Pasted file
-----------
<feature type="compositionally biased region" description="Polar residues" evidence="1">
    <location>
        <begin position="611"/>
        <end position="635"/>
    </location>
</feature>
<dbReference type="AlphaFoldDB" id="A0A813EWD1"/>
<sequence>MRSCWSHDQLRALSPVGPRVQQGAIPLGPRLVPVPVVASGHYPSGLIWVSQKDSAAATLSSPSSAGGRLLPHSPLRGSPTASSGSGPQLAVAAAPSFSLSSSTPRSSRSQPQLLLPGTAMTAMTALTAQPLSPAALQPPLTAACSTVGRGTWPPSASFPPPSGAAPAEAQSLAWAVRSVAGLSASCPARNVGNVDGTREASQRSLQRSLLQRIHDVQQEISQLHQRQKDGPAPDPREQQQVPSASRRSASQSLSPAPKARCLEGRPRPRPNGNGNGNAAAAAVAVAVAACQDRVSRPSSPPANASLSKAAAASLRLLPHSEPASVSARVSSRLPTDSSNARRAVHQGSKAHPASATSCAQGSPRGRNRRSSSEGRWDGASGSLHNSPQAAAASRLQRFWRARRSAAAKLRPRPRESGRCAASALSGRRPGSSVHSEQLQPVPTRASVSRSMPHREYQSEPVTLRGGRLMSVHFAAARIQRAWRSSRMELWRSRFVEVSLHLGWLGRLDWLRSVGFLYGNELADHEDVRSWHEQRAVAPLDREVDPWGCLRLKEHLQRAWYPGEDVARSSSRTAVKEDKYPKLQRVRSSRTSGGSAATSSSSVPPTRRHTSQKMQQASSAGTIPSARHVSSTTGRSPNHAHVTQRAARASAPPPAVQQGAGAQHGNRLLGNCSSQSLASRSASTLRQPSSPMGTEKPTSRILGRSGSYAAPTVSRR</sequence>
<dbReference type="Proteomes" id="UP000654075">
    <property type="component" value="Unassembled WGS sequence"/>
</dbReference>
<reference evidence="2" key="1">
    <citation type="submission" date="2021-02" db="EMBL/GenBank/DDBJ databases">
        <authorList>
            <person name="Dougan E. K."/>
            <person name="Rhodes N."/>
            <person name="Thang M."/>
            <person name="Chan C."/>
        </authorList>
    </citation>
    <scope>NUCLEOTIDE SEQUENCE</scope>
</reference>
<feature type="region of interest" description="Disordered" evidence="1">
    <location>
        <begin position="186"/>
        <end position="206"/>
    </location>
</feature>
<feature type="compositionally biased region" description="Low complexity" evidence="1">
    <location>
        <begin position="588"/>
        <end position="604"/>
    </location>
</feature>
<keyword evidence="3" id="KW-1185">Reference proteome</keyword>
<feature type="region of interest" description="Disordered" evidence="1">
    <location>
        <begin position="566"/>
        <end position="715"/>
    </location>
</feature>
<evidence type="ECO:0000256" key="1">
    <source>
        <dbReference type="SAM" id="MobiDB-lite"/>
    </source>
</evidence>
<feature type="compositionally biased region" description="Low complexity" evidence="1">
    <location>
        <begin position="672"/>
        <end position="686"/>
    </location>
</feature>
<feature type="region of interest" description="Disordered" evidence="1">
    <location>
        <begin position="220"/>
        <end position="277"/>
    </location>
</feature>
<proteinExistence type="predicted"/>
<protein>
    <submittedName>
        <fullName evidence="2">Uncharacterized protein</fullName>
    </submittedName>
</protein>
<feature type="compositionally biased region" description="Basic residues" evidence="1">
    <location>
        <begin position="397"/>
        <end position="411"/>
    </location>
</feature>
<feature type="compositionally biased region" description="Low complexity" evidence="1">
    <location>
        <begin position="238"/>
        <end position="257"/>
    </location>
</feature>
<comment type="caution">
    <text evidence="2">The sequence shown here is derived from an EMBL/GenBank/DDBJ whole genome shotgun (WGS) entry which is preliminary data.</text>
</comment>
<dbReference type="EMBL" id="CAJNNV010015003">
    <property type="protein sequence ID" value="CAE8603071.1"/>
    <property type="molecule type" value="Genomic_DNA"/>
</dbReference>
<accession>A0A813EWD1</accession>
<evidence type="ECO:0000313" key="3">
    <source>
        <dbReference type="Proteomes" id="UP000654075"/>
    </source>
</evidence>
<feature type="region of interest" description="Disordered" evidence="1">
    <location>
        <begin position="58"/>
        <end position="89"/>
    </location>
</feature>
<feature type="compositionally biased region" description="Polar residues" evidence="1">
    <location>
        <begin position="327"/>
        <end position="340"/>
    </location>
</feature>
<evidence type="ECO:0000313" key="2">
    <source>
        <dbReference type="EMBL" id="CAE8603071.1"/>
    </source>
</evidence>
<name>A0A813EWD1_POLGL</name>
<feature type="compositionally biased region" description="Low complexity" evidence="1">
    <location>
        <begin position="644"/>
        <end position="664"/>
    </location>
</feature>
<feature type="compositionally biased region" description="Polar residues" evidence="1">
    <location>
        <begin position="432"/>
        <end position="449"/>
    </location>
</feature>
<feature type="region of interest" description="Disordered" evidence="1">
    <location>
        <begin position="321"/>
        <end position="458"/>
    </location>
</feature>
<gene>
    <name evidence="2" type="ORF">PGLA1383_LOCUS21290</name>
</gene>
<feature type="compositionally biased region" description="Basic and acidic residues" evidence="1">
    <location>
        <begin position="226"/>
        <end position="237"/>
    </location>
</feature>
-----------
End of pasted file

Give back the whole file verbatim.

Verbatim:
<feature type="compositionally biased region" description="Polar residues" evidence="1">
    <location>
        <begin position="611"/>
        <end position="635"/>
    </location>
</feature>
<dbReference type="AlphaFoldDB" id="A0A813EWD1"/>
<sequence>MRSCWSHDQLRALSPVGPRVQQGAIPLGPRLVPVPVVASGHYPSGLIWVSQKDSAAATLSSPSSAGGRLLPHSPLRGSPTASSGSGPQLAVAAAPSFSLSSSTPRSSRSQPQLLLPGTAMTAMTALTAQPLSPAALQPPLTAACSTVGRGTWPPSASFPPPSGAAPAEAQSLAWAVRSVAGLSASCPARNVGNVDGTREASQRSLQRSLLQRIHDVQQEISQLHQRQKDGPAPDPREQQQVPSASRRSASQSLSPAPKARCLEGRPRPRPNGNGNGNAAAAAVAVAVAACQDRVSRPSSPPANASLSKAAAASLRLLPHSEPASVSARVSSRLPTDSSNARRAVHQGSKAHPASATSCAQGSPRGRNRRSSSEGRWDGASGSLHNSPQAAAASRLQRFWRARRSAAAKLRPRPRESGRCAASALSGRRPGSSVHSEQLQPVPTRASVSRSMPHREYQSEPVTLRGGRLMSVHFAAARIQRAWRSSRMELWRSRFVEVSLHLGWLGRLDWLRSVGFLYGNELADHEDVRSWHEQRAVAPLDREVDPWGCLRLKEHLQRAWYPGEDVARSSSRTAVKEDKYPKLQRVRSSRTSGGSAATSSSSVPPTRRHTSQKMQQASSAGTIPSARHVSSTTGRSPNHAHVTQRAARASAPPPAVQQGAGAQHGNRLLGNCSSQSLASRSASTLRQPSSPMGTEKPTSRILGRSGSYAAPTVSRR</sequence>
<dbReference type="Proteomes" id="UP000654075">
    <property type="component" value="Unassembled WGS sequence"/>
</dbReference>
<reference evidence="2" key="1">
    <citation type="submission" date="2021-02" db="EMBL/GenBank/DDBJ databases">
        <authorList>
            <person name="Dougan E. K."/>
            <person name="Rhodes N."/>
            <person name="Thang M."/>
            <person name="Chan C."/>
        </authorList>
    </citation>
    <scope>NUCLEOTIDE SEQUENCE</scope>
</reference>
<feature type="region of interest" description="Disordered" evidence="1">
    <location>
        <begin position="186"/>
        <end position="206"/>
    </location>
</feature>
<feature type="compositionally biased region" description="Low complexity" evidence="1">
    <location>
        <begin position="588"/>
        <end position="604"/>
    </location>
</feature>
<keyword evidence="3" id="KW-1185">Reference proteome</keyword>
<feature type="region of interest" description="Disordered" evidence="1">
    <location>
        <begin position="566"/>
        <end position="715"/>
    </location>
</feature>
<evidence type="ECO:0000256" key="1">
    <source>
        <dbReference type="SAM" id="MobiDB-lite"/>
    </source>
</evidence>
<feature type="compositionally biased region" description="Low complexity" evidence="1">
    <location>
        <begin position="672"/>
        <end position="686"/>
    </location>
</feature>
<feature type="region of interest" description="Disordered" evidence="1">
    <location>
        <begin position="220"/>
        <end position="277"/>
    </location>
</feature>
<proteinExistence type="predicted"/>
<protein>
    <submittedName>
        <fullName evidence="2">Uncharacterized protein</fullName>
    </submittedName>
</protein>
<feature type="compositionally biased region" description="Basic residues" evidence="1">
    <location>
        <begin position="397"/>
        <end position="411"/>
    </location>
</feature>
<feature type="compositionally biased region" description="Low complexity" evidence="1">
    <location>
        <begin position="238"/>
        <end position="257"/>
    </location>
</feature>
<comment type="caution">
    <text evidence="2">The sequence shown here is derived from an EMBL/GenBank/DDBJ whole genome shotgun (WGS) entry which is preliminary data.</text>
</comment>
<dbReference type="EMBL" id="CAJNNV010015003">
    <property type="protein sequence ID" value="CAE8603071.1"/>
    <property type="molecule type" value="Genomic_DNA"/>
</dbReference>
<accession>A0A813EWD1</accession>
<evidence type="ECO:0000313" key="3">
    <source>
        <dbReference type="Proteomes" id="UP000654075"/>
    </source>
</evidence>
<feature type="region of interest" description="Disordered" evidence="1">
    <location>
        <begin position="58"/>
        <end position="89"/>
    </location>
</feature>
<feature type="compositionally biased region" description="Polar residues" evidence="1">
    <location>
        <begin position="327"/>
        <end position="340"/>
    </location>
</feature>
<evidence type="ECO:0000313" key="2">
    <source>
        <dbReference type="EMBL" id="CAE8603071.1"/>
    </source>
</evidence>
<name>A0A813EWD1_POLGL</name>
<feature type="compositionally biased region" description="Low complexity" evidence="1">
    <location>
        <begin position="644"/>
        <end position="664"/>
    </location>
</feature>
<feature type="compositionally biased region" description="Polar residues" evidence="1">
    <location>
        <begin position="432"/>
        <end position="449"/>
    </location>
</feature>
<feature type="region of interest" description="Disordered" evidence="1">
    <location>
        <begin position="321"/>
        <end position="458"/>
    </location>
</feature>
<gene>
    <name evidence="2" type="ORF">PGLA1383_LOCUS21290</name>
</gene>
<feature type="compositionally biased region" description="Basic and acidic residues" evidence="1">
    <location>
        <begin position="226"/>
        <end position="237"/>
    </location>
</feature>